The latest campaign controversy comes from an Obama interview with ABC News in which he said this:

What we know is that, in previous terrorist attacks — for example, the first attack against the World Trade Center, we were able to arrest those responsible, put them on trial. They are currently in U.S. prisons, incapacitated….And the fact that the administration has not tried to do that has created a situation where not only have we never actually put many of these folks on trial, but we have destroyed our credibility when it comes to rule of law all around the world.

He is saying this in the context of explaining why he opposes the detention facility at Guantanamo (as do McCain and that dangerous enabler of terrorism, Colin Powell) and, by extension, why he supports the Boumediene ruling.  Of course, it is true that we put the ’93 WTC terrorists on trial, and it certainly seems true that there is nothing fundamentally different about the Guantanamo detainees who will now be put on trial.  That may be debatable, but it is far from obvious that there is a meaningful difference.  Obama is saying that he is against a para-constitutional legal order, and apparently the McCain campaign wants to make it known that they support such a thing.  The critiques that Obama wants to return to “September 10 mindset” (that’s from McCain’s foreign policy advisor) or that he wants to make terrorism a matter of criminal investigation and prosecution alone would be embarrassingly silly if they weren’t so likely to be politically effective.  The candidate who has urged launching strikes into Pakistan and supported the bombardment of Lebanon is not one who is leery of using force to respond to terrorism and other security threats.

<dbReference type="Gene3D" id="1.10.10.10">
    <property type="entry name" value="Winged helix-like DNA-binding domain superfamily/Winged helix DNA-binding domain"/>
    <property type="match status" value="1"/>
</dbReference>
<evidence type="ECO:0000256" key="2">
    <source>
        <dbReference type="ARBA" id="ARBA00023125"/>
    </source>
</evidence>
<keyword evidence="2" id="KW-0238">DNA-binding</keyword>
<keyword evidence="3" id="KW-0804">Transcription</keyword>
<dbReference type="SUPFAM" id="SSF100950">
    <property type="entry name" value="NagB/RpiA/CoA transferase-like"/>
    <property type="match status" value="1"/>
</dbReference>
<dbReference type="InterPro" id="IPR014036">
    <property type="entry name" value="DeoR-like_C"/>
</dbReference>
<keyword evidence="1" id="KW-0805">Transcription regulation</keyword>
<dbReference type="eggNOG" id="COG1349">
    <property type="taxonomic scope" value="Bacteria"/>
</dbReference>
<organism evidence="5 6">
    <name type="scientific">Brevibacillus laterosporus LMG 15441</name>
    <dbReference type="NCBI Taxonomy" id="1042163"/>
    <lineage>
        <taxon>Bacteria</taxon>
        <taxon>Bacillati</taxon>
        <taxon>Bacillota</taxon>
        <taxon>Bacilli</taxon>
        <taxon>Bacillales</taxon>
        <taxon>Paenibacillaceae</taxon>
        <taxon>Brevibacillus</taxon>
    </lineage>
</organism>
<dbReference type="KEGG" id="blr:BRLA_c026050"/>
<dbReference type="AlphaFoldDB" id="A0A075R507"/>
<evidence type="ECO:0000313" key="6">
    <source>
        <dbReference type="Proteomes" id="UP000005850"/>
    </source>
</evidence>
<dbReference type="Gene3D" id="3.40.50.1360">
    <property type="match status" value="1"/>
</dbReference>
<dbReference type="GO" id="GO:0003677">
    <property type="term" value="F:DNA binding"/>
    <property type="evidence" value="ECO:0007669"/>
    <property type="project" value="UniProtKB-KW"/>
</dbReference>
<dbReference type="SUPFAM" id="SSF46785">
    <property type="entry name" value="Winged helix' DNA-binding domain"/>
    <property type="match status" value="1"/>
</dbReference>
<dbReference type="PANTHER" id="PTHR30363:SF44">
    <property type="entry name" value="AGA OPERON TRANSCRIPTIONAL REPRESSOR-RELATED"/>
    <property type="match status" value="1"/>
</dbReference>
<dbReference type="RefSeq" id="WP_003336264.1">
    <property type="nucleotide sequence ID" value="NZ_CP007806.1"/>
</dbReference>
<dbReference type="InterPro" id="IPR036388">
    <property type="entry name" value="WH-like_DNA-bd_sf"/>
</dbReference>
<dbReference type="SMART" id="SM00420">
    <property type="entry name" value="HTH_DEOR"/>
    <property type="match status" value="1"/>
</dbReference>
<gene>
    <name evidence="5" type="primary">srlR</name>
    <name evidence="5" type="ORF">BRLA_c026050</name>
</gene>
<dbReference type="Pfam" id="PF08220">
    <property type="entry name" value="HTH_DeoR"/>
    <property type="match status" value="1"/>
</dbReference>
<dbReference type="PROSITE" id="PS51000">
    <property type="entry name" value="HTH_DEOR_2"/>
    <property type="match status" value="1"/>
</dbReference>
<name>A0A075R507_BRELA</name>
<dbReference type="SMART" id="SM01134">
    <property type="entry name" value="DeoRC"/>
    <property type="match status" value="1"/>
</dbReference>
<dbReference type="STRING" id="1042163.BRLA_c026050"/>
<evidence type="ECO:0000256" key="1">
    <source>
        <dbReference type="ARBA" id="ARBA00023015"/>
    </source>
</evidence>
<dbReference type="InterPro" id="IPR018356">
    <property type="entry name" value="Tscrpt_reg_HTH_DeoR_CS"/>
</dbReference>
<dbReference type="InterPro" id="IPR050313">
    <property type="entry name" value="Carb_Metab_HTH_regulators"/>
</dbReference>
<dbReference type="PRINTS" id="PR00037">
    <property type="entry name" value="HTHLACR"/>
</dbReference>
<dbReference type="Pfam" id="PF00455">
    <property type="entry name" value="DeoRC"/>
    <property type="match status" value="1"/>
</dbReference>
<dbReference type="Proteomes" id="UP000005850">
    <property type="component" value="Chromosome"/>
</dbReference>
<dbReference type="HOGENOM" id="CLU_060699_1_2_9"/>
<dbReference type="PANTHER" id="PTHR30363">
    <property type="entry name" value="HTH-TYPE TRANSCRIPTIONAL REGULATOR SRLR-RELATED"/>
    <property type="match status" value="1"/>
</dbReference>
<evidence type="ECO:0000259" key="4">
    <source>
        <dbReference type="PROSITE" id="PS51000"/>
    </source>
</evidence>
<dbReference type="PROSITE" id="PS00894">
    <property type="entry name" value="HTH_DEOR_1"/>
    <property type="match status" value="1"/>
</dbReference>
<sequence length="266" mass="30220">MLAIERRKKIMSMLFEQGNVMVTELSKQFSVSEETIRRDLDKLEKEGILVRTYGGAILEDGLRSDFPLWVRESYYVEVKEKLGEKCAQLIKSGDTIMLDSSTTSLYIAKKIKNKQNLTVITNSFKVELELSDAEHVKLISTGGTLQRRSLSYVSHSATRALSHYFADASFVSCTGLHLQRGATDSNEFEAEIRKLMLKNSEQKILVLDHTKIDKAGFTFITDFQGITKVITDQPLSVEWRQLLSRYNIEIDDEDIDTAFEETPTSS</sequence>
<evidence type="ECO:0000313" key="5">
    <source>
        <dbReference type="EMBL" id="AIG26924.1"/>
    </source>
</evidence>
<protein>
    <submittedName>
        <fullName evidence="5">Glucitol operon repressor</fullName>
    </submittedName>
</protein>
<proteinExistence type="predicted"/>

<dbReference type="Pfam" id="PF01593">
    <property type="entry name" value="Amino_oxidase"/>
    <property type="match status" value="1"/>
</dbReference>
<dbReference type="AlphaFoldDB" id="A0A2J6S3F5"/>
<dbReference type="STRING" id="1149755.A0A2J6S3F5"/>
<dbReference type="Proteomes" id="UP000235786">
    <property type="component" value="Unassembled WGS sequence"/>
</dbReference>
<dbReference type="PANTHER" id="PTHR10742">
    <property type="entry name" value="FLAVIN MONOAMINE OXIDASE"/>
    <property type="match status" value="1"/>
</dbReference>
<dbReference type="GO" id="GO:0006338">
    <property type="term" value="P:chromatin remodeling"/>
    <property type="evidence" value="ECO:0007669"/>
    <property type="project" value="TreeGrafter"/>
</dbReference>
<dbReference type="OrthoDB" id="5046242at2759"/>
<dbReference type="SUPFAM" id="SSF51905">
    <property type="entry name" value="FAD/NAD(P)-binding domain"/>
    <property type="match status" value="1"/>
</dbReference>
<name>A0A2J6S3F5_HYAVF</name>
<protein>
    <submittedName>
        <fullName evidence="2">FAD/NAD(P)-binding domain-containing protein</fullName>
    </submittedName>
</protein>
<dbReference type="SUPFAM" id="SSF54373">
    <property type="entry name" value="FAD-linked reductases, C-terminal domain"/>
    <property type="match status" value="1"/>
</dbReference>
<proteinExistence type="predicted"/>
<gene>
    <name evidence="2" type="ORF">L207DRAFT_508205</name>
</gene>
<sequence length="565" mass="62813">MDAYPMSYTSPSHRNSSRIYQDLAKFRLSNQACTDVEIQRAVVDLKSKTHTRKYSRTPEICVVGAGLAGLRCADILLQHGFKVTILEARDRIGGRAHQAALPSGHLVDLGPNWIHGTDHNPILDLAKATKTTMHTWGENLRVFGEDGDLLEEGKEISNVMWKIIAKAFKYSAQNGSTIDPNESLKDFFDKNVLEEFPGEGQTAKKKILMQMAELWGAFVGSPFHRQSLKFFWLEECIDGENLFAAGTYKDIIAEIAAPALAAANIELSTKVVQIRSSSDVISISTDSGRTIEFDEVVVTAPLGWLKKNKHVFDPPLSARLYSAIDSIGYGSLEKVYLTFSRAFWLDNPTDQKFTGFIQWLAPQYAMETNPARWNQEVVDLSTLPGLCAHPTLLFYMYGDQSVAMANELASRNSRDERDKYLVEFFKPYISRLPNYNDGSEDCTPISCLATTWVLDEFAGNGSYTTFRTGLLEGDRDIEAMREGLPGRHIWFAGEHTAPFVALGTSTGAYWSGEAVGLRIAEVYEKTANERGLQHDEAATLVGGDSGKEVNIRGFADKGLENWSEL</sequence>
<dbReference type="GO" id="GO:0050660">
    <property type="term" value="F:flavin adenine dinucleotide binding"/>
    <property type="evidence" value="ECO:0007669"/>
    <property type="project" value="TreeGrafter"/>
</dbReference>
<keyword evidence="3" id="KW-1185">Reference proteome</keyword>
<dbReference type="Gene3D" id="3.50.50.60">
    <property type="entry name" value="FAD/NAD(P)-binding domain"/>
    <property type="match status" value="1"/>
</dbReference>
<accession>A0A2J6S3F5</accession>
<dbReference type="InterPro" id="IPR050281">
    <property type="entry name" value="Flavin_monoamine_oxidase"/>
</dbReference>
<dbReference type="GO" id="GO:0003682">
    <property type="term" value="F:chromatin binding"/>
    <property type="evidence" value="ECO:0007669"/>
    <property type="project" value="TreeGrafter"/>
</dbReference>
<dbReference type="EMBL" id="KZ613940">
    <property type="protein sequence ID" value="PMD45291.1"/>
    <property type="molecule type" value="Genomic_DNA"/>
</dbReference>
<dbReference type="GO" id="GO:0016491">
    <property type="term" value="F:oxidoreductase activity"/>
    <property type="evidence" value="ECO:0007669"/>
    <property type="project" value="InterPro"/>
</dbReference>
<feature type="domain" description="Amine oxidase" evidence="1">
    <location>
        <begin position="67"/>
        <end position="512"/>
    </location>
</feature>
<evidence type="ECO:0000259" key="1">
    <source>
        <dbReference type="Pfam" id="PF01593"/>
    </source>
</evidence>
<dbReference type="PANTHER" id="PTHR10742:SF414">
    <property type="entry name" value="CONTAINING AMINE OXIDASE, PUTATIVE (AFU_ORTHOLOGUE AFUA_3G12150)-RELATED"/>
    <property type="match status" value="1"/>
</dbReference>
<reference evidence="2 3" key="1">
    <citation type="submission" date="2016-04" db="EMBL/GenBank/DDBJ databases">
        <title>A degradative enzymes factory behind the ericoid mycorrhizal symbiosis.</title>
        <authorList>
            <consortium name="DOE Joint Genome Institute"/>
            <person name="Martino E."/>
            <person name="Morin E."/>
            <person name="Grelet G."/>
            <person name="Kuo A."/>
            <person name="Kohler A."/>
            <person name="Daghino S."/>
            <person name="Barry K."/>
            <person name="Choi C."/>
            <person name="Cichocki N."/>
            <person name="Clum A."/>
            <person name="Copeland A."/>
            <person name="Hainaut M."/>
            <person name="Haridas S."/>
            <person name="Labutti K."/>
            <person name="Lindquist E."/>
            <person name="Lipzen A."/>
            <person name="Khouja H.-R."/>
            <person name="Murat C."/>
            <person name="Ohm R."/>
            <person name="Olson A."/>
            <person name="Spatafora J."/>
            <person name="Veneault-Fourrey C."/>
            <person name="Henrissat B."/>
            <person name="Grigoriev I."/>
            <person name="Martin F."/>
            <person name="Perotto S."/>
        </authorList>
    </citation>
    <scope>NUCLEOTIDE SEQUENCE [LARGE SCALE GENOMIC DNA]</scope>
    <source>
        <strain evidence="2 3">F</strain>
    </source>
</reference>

Also in the interview is Obama’s statement on school vouchers, which might have come from an NEA talking points memo:

We don’t have enough slots for every child to go into a parochial school or a private school. And what you would see is a huge drain of resources out of the public schools.

Contrary to the (bizarre) expectations of certain starry-eyed Obamacons, Obama does not actually support school vouchers.  I’ll keep saying it until it sinks in: his nods to conservative reform proposals are head fakes.  That doesn’t necessarily mean that Obama is wrong about vouchers.  As I have said before, I have never quite understood the preoccupation among movement conservatives with school vouchers, which are strongly opposed for the most part by their own middle-class constituencies for exactly the reasons Obama gives.  These people don’t want to lose any funding for their school districts, which are for the most part not in total disrepair, and they see no advantage for their children in supporting the measure.  Even so, where anyone got the idea that Obama would entertain school choice as part of any education reform is beyond me. 

Update: Philip Klein responds: